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Introduction to Linux - A Hands on Guide
This guide was created as an overview of the Linux Operating System, geared toward new users as an exploration tour and getting started guide, with exercises at the end of each chapter.
For more advanced trainees it can be a desktop reference, and a collection of the base knowledge needed to proceed with system and network administration. This book contains many real life examples derived from the author's experience as a Linux system and network administrator, trainer and consultant. They hope these examples will help you to get a better understanding of the Linux system and that you feel encouraged to try out things on your own.
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I know exactly when I started using Linux, as I was just doing some tidying up and found the original install disc. The label says:
The Internet's Favorite
32-bit Operating System
L I N U X
The label also says "In MSDOS type view to start". I did, and things were never the same again.
It came bundled with the book "Slackware Linux Unleashed" (Sams Publishing, ISBN 13: 9780672310126). The book was OK, but I had a hard time getting my head around the fact that this free OS could do routing and NAT just as well as the expensive Cisco routers I usually worked with.
Distribution: Debian Wheezy, Jessie, Sid/Experimental, playing with LFS.
Initially in 2002 with RedHat 8.0. Never could get it to work as it was supposed to so drifted back to the OEM Windows (back when Acer supplied an install disk). Found Ubuntu in April 2007 just after the release of Feisty Fawn (7.04 and it is still my sentimental favourite from Ubuntu) and have been a Linux user ever since. So I put 2007 because the 2002 efforts were unsuccessful.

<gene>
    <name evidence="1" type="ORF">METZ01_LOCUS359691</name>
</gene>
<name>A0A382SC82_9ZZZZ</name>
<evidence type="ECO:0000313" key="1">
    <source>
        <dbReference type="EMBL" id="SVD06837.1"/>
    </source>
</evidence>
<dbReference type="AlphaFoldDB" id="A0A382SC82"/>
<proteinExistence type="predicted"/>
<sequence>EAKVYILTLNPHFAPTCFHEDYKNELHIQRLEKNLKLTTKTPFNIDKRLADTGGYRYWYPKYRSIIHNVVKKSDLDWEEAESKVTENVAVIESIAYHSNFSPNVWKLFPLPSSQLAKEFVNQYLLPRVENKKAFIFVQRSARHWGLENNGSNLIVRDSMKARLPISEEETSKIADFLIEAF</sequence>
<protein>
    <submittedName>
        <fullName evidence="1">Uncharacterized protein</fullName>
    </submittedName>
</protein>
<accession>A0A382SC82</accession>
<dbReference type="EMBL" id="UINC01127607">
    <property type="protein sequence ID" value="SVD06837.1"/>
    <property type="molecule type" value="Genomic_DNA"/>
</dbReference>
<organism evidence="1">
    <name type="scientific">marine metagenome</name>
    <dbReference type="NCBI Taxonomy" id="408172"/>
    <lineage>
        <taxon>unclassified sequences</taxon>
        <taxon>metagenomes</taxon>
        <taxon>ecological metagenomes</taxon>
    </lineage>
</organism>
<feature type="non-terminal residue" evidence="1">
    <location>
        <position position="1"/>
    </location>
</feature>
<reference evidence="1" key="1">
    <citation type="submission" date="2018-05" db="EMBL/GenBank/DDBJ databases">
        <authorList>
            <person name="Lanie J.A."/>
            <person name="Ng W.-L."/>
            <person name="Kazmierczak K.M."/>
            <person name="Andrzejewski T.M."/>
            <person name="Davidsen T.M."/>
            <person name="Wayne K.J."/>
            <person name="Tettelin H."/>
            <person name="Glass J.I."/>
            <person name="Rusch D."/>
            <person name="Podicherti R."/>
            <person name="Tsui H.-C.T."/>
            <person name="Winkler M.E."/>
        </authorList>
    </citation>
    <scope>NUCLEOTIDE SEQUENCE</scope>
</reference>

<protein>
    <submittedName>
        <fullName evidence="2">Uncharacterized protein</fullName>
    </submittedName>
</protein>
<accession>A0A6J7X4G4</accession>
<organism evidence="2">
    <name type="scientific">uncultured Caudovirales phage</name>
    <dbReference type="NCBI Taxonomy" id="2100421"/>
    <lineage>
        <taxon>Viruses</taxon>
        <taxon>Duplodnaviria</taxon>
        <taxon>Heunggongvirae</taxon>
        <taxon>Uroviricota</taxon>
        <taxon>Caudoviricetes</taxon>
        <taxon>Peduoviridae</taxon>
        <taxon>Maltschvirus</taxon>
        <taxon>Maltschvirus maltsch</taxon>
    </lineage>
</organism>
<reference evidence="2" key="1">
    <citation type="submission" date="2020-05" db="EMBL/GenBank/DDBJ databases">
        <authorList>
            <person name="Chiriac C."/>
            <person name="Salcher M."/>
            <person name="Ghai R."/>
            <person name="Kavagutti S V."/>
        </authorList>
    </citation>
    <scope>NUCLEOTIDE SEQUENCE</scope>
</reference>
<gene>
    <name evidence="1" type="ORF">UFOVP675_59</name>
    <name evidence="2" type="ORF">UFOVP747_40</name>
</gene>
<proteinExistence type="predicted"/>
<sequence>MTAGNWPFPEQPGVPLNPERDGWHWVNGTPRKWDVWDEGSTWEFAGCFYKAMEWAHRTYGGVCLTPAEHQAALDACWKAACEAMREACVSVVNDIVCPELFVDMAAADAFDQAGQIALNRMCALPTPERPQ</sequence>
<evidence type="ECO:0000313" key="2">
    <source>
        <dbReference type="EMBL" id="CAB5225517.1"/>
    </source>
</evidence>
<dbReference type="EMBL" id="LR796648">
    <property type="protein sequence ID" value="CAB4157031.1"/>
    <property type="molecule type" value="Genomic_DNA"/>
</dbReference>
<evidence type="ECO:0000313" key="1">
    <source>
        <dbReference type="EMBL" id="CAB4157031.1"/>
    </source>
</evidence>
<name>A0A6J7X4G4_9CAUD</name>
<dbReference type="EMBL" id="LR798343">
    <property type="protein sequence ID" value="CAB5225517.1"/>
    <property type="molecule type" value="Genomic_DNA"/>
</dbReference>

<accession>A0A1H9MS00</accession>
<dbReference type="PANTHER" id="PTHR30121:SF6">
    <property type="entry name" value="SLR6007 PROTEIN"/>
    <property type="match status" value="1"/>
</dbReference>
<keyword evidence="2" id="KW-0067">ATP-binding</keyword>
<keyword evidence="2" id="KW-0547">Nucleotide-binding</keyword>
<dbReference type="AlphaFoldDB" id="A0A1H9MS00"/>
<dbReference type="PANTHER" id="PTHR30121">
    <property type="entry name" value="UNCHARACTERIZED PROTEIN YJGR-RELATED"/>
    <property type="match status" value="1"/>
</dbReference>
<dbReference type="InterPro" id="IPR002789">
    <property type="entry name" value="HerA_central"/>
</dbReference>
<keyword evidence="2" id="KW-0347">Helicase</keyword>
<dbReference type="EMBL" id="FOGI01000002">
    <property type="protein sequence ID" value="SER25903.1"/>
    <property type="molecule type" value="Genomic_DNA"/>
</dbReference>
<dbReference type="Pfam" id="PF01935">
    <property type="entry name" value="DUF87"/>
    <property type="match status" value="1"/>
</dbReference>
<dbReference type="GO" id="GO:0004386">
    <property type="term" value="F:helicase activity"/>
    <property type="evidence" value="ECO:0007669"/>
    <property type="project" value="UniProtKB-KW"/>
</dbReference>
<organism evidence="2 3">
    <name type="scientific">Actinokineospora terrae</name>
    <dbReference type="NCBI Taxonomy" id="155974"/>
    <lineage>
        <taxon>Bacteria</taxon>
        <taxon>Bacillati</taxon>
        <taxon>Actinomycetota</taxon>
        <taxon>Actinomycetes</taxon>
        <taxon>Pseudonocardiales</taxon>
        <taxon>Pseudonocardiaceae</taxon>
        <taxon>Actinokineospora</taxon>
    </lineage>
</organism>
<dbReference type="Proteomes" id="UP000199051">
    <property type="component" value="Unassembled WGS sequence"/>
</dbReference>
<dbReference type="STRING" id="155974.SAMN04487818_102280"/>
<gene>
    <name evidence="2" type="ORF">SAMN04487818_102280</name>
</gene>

In early 2007. Our college's UNIX lab assistant who was pretty uninformed about the difference/relation between UNIX and Linux and the history, kept calling one RHEL 4 box a UNIX box and told us not to ask any questions and GTFO right after some command line practices.
My best friend and I got pissed and installed RHEL 4 on our home PCs and started fiddling to configure Firefox with flash to watch p0rn. Tough times those were, but later on I got love in Fedora till 2011-12 till I found Slackware 13.37.
Last edited by PrinceCruise; 07-30-2013 at 05:35 AM.
Distribution: Slackware 14.1 Le Capitan Windows 10 Lollipop Debian
I bought NetBook that had linpuslight which failed much like x xp2 did on my HP 1230 NetBook got fedora 10 laptop got xubuntu 9.04. Now I'm just using Slackware on my desktop though my NetBook boots off the laptop harddrive lubuntu 12.04
I was writing code for Unix at college in 1998, and looking after a VAX (not the vacuum cleaner!) at work, but never left Windows at home until I tried Mandrake in 2004. Soon moved on to Ubuntu and been there ever since, with forays into Puppy, Knoppix, Fedora and others.
Location: France, Languedoc-Roussillon (pre frontiere espagnol)
Distribution: Puppy Linux!
I scraped the money together to mount my own PC in 2000, with a Duron CPU, but no way could I afford to buy THE system! I bought a book at the super market with a Mandrake installation included. Internet was out of the question then, and very slow too, where I live.
Best thing that ever happened to me, although times were hard!
The book was great, really going into Linux in depth.
When I had internet, eventually, ADSL had arrived here! I tried other systems of Linux, and now I use Puppy Linux, but I'm thinking about taking a tour into the Arch world for a server I've built recently. Or Ubuntu, as my Puppy is Ubuntu based.
Never been so pleased about being broke, and I've never used windoz since I started on Linux.
I started in 2008 with Ubuntu 7.10 it was I think and in dualboot with WinXP. I've been moving on since and tried at least 14 Linuxes and Solaris and PCBSD as well. Just love it and don't use WinXP that much anymore but still keep it as a backup.
Back in the day, there only a few distros around. The one I chose was RedHat (it was still free back then). I still have the media I got it on. Since then, I have installed so many, it's hard to remember them all. I was working with UNIX at the time (HPUX, AIX,& Solaris) and wanted something to hone my skills on, so then, RedHat fit the bill. I have had a distro of one sort or another up and running ever since.